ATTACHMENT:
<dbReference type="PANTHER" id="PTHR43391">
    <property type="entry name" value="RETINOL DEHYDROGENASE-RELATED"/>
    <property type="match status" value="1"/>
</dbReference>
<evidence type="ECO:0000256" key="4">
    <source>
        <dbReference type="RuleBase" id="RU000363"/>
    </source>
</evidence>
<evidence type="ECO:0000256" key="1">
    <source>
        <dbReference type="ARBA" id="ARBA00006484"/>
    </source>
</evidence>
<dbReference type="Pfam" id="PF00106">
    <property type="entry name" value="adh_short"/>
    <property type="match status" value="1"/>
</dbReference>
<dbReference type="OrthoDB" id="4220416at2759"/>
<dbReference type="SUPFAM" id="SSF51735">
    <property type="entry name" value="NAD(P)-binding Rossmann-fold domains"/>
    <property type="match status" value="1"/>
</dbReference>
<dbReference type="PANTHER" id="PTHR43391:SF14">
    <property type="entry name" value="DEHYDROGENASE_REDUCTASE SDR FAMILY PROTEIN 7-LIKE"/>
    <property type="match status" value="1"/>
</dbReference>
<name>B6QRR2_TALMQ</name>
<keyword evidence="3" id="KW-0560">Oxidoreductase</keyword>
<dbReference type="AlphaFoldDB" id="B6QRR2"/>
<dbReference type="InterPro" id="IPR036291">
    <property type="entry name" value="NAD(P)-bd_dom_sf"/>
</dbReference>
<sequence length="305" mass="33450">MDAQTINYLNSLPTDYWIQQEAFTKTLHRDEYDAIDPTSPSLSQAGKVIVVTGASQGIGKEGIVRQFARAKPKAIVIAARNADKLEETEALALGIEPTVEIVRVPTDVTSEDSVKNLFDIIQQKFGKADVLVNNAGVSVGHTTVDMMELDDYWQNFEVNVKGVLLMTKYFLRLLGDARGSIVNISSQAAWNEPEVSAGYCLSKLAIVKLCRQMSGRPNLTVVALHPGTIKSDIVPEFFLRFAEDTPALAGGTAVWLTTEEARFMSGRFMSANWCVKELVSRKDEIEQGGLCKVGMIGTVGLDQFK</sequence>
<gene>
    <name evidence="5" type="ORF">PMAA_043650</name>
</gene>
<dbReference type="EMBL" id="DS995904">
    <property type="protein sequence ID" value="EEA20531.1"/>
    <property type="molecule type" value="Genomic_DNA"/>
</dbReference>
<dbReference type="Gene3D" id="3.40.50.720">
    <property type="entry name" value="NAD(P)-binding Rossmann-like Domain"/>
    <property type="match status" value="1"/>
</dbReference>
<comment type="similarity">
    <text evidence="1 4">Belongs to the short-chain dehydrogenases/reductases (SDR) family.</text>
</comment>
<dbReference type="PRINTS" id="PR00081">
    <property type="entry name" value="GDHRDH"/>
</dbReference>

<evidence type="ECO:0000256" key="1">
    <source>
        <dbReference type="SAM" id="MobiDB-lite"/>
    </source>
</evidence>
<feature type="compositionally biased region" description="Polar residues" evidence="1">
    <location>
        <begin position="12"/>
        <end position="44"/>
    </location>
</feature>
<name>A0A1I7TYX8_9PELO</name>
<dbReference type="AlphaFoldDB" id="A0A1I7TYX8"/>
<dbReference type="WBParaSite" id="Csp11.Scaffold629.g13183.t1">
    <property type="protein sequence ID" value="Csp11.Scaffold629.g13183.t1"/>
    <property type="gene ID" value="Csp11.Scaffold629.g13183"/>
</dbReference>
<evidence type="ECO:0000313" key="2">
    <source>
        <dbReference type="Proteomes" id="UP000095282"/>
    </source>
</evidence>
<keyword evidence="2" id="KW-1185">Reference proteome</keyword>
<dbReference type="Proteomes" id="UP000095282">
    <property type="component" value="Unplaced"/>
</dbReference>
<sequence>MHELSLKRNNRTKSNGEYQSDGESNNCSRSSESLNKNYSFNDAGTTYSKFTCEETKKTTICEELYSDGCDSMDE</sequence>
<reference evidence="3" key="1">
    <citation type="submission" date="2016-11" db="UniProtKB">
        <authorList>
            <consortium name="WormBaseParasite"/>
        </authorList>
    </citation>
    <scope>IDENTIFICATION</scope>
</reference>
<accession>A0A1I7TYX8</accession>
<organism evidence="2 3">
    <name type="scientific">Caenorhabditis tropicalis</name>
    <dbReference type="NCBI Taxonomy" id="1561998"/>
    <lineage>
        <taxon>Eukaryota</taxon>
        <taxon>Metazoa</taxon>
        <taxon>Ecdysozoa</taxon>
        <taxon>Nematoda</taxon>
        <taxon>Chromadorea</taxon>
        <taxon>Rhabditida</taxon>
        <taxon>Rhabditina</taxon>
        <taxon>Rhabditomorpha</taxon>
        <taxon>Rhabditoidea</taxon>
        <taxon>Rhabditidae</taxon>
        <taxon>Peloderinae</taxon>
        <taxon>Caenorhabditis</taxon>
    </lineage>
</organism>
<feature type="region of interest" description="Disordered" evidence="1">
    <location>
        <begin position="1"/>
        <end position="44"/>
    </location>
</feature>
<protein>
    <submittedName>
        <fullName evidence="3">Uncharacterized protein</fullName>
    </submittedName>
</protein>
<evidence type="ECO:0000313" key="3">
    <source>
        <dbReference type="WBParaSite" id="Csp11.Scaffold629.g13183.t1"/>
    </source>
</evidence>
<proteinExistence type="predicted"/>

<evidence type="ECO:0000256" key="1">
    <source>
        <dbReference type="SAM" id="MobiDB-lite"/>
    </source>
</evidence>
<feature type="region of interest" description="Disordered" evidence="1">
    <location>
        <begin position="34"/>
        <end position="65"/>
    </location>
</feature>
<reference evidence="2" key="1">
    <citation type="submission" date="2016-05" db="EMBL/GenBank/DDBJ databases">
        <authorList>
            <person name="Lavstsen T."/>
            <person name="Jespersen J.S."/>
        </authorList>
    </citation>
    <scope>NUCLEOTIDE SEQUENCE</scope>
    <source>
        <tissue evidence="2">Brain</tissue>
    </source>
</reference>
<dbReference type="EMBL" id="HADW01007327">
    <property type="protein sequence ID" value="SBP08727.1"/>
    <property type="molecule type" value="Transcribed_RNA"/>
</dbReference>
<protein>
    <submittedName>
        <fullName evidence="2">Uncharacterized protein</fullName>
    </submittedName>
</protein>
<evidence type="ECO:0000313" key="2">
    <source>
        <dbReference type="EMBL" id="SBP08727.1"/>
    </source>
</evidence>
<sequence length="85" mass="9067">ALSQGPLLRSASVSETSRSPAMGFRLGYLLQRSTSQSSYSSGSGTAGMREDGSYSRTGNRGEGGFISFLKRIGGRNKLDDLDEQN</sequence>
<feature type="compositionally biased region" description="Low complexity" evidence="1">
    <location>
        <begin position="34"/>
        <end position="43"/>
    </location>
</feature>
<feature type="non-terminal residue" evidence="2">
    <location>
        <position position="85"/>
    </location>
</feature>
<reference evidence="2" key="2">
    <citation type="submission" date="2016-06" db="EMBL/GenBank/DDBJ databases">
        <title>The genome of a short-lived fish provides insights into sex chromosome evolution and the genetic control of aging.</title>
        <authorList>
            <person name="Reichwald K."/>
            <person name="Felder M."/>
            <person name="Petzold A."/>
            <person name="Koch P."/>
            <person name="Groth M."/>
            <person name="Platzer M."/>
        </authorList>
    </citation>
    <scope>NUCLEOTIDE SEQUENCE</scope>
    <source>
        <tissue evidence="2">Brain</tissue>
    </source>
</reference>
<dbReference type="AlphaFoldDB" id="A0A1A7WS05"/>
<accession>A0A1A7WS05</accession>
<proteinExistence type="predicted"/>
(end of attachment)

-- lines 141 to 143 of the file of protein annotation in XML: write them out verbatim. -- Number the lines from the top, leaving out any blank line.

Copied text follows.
    <scope>NUCLEOTIDE SEQUENCE</scope>
    <source>
        <tissue evidence="2">Brain</tissue>